Tropical Storm Olivia Drenches Hawaiian Islands

With Category 4 Hurricane Florence bearing down on the Atlantic seaboard, Tropical Storm Olivia is being overshadowed in the press, but it's still threatening to cause significant damage to the Hawaiian islands of Oahu, Molokai, Maui, and the Big Island itself. Hawaii Governor David Ige has been busy tweeting and retweeting storm news and advice, as shown below. He has already requested federal emergency management funding from President Donald J. Trump. According to ABC News, in his letter to Trump, he specifically requested "direct federal support from Department of Defense assets for strategic airlift between the islands; temporary power generation at evacuation centers; technical assistance related to points of distribution and debris management action planning." The governor also requested access to federal search and rescue resources, shelter resources, possible medical evacuations, and temporary power generation equipment.

At the time of this writing, Olivia is churning in the Pacific just off the East Coast of the islands. Rainfall amounts of 15 inches are possible through Wednesday night, with sustained high winds. According to Maui Now, non-essential offices are closed on Wednesday, with Maui shelters opening at 6 p.m. the same day.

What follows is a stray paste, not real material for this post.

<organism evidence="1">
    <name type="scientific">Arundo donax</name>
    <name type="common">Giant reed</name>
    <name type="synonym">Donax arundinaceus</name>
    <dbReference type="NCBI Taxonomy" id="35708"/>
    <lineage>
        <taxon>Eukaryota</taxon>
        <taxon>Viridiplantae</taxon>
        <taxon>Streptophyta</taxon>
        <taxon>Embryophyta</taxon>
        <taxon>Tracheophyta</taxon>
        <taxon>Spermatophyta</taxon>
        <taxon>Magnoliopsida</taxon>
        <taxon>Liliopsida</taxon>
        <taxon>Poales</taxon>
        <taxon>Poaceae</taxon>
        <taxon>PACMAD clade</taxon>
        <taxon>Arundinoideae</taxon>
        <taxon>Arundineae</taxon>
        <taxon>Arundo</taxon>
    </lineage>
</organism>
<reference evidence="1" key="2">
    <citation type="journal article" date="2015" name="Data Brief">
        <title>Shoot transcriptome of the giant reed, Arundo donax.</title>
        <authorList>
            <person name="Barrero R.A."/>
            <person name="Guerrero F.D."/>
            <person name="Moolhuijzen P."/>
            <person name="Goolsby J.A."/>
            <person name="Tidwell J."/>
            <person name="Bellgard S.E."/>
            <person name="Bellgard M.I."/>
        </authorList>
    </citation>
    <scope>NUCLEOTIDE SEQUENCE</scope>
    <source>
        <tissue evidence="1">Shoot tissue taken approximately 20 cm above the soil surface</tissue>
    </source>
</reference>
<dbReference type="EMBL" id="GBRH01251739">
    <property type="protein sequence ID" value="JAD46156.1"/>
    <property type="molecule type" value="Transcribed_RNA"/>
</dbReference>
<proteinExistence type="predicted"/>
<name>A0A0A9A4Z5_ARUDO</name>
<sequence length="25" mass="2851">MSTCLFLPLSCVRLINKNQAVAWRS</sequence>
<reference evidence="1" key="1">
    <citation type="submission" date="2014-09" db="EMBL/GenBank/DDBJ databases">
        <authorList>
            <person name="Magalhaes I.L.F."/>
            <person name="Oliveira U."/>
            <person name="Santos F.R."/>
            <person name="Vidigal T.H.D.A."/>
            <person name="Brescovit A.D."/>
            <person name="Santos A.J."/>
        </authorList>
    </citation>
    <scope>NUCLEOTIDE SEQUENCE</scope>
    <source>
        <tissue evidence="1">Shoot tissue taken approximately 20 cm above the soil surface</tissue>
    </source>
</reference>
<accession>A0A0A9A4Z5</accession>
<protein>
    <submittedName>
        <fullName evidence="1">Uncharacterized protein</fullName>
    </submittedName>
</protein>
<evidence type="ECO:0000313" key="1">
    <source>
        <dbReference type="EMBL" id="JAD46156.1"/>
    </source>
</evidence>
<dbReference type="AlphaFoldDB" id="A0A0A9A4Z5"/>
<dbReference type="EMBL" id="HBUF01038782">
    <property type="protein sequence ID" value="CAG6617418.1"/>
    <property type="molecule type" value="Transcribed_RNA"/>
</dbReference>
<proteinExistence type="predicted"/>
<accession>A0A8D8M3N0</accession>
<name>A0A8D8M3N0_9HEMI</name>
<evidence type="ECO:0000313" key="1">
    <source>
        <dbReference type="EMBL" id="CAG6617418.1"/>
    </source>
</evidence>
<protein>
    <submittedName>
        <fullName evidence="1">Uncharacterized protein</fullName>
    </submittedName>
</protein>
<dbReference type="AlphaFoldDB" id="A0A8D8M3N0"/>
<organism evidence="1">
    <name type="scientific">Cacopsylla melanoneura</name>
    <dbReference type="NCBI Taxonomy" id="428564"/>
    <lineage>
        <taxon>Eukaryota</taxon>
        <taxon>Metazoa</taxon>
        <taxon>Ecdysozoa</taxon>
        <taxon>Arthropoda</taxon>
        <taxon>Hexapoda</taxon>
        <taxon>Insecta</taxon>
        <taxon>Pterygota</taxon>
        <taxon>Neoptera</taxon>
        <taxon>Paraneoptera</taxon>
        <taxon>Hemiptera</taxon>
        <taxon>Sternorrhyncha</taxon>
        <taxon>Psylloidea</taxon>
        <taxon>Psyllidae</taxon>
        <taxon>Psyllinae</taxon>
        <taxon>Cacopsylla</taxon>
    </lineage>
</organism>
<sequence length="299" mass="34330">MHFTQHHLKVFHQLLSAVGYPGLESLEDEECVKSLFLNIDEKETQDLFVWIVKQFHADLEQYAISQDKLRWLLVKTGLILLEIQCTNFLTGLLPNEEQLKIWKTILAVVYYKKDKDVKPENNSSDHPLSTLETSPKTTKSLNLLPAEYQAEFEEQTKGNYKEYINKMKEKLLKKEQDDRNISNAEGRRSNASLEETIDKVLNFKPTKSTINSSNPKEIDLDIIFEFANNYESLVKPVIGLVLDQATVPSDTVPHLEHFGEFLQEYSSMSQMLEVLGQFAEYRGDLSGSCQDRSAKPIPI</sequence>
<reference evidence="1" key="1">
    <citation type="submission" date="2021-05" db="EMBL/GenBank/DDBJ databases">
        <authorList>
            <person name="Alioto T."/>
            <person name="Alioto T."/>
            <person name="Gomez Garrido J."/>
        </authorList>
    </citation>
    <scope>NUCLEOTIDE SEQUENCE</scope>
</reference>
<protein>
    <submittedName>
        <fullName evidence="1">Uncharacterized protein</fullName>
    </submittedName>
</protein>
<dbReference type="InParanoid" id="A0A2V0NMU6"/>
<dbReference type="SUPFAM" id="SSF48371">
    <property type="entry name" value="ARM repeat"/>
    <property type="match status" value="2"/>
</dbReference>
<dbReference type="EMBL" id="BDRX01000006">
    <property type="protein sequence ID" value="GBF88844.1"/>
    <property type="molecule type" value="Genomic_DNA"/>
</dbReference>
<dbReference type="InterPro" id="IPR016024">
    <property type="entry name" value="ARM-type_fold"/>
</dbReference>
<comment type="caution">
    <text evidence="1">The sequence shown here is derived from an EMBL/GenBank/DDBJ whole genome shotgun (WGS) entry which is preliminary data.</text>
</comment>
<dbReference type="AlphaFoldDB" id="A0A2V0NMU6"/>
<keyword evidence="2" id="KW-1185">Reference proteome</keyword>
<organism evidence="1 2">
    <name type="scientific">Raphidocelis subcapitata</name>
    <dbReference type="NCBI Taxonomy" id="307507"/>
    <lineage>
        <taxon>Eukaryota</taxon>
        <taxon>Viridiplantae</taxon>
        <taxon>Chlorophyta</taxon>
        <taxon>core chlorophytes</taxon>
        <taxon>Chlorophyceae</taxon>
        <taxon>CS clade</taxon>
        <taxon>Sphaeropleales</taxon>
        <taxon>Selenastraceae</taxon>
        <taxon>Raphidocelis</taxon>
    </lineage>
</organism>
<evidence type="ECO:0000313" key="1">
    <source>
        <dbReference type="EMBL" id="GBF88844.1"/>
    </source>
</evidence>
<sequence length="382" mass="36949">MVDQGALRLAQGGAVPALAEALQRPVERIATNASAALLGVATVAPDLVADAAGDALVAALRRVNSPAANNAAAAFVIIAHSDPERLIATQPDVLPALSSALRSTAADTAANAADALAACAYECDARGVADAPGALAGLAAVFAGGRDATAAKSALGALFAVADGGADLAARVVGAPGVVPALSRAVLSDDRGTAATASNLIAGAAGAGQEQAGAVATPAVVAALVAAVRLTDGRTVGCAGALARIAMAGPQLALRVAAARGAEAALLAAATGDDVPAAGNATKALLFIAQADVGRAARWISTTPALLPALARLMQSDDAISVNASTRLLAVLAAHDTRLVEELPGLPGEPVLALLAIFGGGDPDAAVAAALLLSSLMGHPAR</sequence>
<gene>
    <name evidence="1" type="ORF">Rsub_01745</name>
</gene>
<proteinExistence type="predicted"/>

Olivia was downgraded from hurricane to tropical storm status last week. If the storm had remained a hurricane, it would have been the first hurricane on record to hit the islands from the east. It also would have been the first time two hurricanes hit the islands in the same season since Hawaii just finished dealing with Category 5 Hurricane Lane in August. Per CNN, Lane dropped 52 inches of rain on the islands and triggered both flooding and mudslides, causing significant damage. Olivia is not expected to be anywhere near that level of storm, but it's important to respect any significant weather event and be prepared. The silver lining in this story is that some of the prep for Lane may still be in place for Olivia, making things a bit easier for residents.

Although Olivia is weakening as it nears the islands, sustained winds are creating heavy surf in the open ocean, and potentially damaging storm surge is expected along the state's East Coast. Strong rains preceding the storm have already caused some damage on Maui Wednesday; the Hana Highway was closed Wednesday morning due to a downed tree and a mudslide in two different areas, KHON2 TV reports.

Hawaii Tribune-Herald reported early on Wednesday that Olivia had veered north, bearing down more on Maui than the Big Island.